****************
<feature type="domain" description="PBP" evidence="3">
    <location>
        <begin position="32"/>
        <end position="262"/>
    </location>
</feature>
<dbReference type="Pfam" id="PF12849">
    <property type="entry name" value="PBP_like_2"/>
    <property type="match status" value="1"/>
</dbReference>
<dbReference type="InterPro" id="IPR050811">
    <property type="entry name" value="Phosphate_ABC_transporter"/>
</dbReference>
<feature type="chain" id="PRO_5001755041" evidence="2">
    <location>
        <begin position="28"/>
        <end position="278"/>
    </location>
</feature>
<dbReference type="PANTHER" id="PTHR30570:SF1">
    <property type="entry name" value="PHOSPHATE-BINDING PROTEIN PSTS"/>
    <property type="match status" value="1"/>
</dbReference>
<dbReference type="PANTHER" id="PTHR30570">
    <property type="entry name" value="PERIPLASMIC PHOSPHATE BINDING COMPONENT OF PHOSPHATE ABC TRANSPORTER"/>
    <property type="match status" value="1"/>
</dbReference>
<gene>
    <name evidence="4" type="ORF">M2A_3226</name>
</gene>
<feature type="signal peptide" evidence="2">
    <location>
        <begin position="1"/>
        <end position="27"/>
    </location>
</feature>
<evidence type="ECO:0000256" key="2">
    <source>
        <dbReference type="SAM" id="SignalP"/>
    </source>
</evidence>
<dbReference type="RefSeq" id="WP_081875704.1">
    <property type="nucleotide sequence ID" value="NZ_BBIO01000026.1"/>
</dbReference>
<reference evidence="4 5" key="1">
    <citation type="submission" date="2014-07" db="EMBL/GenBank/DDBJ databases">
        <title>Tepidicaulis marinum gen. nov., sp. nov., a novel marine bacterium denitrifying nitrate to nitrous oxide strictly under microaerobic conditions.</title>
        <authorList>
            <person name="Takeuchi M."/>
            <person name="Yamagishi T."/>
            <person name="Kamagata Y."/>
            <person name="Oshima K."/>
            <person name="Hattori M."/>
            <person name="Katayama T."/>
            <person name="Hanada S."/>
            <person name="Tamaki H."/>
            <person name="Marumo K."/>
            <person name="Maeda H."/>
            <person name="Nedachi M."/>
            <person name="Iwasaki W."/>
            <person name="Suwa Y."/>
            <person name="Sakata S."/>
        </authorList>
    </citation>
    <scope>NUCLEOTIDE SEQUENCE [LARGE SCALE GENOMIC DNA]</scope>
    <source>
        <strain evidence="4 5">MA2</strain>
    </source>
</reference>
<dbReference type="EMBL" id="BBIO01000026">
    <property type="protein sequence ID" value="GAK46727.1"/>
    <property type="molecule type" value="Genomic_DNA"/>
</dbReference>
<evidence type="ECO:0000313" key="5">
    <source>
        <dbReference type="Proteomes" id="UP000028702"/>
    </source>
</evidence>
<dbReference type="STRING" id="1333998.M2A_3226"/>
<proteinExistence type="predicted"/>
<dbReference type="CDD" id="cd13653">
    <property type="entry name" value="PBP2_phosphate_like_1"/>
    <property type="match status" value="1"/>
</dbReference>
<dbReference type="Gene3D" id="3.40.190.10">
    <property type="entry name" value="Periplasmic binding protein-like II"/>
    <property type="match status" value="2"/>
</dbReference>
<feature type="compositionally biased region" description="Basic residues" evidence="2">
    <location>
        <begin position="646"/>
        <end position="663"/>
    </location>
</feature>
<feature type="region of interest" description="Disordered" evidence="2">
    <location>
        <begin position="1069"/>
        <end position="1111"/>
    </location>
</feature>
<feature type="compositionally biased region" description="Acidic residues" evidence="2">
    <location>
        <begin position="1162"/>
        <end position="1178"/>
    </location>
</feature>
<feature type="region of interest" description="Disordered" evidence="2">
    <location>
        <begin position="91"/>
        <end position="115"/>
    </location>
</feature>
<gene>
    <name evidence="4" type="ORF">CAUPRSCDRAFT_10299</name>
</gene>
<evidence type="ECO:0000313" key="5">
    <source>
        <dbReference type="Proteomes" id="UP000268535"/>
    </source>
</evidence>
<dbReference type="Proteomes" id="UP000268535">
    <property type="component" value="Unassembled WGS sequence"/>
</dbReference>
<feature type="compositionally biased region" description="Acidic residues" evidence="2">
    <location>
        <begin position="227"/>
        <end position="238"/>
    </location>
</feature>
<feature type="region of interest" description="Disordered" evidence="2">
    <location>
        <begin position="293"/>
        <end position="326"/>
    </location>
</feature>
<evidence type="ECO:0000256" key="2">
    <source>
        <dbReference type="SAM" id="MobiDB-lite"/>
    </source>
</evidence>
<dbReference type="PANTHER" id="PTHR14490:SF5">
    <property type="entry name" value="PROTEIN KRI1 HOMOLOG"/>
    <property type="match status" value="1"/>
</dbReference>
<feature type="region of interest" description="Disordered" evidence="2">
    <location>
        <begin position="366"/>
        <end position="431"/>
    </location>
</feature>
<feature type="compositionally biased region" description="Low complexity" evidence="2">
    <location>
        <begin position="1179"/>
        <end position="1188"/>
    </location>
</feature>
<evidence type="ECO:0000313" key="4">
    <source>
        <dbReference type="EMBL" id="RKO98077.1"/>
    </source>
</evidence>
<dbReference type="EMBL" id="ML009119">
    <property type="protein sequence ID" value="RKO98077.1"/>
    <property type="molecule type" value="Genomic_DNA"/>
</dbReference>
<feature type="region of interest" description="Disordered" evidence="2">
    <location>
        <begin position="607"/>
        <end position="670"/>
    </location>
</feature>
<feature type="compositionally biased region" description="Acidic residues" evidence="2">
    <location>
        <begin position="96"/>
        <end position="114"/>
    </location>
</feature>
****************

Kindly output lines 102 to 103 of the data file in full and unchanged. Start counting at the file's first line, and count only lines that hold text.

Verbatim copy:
    <location>
        <begin position="1162"/>